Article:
Crypto, REITs, Private Equity: Long-Term Investments or Short-Term Trends?

By Samantha Lamas, Senior Behavioural Researcher

Investing trends are hard to ignore. Every swipe on your phone seems to boast a new (or reoccurring) investing opportunity that you must jump on—whether it’s a new crypto product or exposure to private equity.

The source may even provide valid-sounding reasons as to why the opportunity is a good idea. However, before you jump on the bandwagon, it’s worthwhile to consider if this opportunity is right for you, regardless of the overall benefits touted online.

Taking a step back before making the plunge can help you do two things in particular: make sure you’re not deceiving yourself and make sure your actions are in line with your financial goals.

Why Are Investors Drawn to New Investment Trends?

In our recent research, we asked individual investors about their knowledge of certain trending investments, whether they owned them, whether they were planning on changing their investment in each, and their motivations behind that decision. We focused on the following trends:

  • business development companies, or BDCs
  • commodities
  • cryptocurrency
  • private credit
  • private equity
  • REITs
  • semiliquid interval funds
  • separately managed accounts via direct indexing
  • structured products

This is, of course, not an exhaustive or perfect list of all assets that could be considered “trending investments,” but it covers the main assets that we identified from conversations with industry leaders and reviews of industry research and content.

We found that most investors only had a basic understanding of these investing trends. For most of the assets, fewer than half of investors felt they could even pick out the correct definition from a list.

When we looked at people’s motivations for making changes to their future investments in each asset, the most common reasons people gave had to do with returns, their confidence in the long-term viability of the asset, macroeconomic factors they thought could affect the asset, and their desire to time the market.

Notice how most of these reasons are related to short-term thinking, trying to time the market, overemphasis on present-day returns, and overreaction to events—common mistakes investors have always made.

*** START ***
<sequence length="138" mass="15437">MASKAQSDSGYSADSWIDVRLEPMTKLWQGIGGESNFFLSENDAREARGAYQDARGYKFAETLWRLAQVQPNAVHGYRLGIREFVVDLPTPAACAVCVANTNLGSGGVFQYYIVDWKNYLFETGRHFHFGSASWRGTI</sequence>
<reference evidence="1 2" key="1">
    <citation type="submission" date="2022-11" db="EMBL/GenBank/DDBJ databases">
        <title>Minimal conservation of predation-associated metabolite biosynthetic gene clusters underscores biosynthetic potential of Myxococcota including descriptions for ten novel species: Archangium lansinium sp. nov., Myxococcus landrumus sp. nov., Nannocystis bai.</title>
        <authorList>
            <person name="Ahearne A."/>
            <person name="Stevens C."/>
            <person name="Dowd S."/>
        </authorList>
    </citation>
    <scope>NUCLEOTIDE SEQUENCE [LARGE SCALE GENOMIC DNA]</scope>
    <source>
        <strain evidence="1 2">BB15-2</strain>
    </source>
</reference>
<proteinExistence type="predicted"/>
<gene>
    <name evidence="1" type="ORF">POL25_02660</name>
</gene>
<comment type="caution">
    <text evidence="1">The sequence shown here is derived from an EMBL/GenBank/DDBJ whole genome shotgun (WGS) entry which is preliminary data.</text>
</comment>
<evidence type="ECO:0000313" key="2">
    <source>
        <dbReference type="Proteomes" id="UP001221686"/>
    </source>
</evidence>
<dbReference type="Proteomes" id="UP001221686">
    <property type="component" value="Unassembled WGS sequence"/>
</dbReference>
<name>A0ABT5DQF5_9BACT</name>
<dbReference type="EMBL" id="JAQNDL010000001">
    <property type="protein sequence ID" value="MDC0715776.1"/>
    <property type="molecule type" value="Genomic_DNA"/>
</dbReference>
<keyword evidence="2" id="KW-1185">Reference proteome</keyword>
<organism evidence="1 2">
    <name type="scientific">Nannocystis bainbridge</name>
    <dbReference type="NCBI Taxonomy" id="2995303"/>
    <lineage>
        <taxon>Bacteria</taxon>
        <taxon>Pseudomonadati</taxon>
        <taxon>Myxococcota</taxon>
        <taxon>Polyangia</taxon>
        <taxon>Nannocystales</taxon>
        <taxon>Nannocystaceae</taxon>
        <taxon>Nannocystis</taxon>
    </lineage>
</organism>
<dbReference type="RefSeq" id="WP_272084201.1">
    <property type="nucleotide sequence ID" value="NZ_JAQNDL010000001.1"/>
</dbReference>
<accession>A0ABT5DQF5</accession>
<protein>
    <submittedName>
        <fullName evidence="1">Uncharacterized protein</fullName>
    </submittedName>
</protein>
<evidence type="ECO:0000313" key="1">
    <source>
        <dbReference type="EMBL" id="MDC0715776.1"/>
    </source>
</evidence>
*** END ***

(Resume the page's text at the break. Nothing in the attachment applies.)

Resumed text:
Furthermore, many of the benefits commonly attributed to these investing trends—things like diversification, tax efficiencies, or transparency of information—aren’t at the forefront of investors’ minds. In other words, when it comes to decisions about trending investments, it’s all too easy to fall into age-old investing pitfalls.

Follow These 3 Steps Before Jumping Into Investing Trends

To avoid making an impromptu investment decision, it’s helpful to have a set process you can use to slow down, combat cognitive biases, and think carefully through future investments.

To that end, we created a three-step process inspired by our research. The process guides investors through recognizing their knowledge level regarding the investment topic in question, addressing their motivations and connecting those back to their financial goals, and then widening their perspectives:

1. Level-set: Use the following scale to understand how knowledgeable you are about the investment topic. If you rate yourself as 3 or below, hold off on making any decisions until you more fully understand the investment. Regardless of where you are on the scale, consider visiting a few trusted sources for more information about the investment.

Knowledge Level

2. State your motivations and align with your investing goals: Take a moment to state your motivations for making this investment decision. Consider choosing from the following motivations we found in our research. Carefully consider what is driving you to make this change to your investments. Next, consider if this motivation aligns with your financial goals. Fill in the corresponding area in column two with your explanation of how this gets you closer to your long-term goals.


3. Deliberately broaden your perspective: Because of the way our minds work, this is harder than it seems. Set aside an hour and intentionally search online for three resources that disagree with your investment decision. For example, if you are looking to buy a particular REIT, read three resources that claim this is a bad idea. Finding and considering perspectives different from your own will help you reduce confirmation bias and garner a more well-rounded view.




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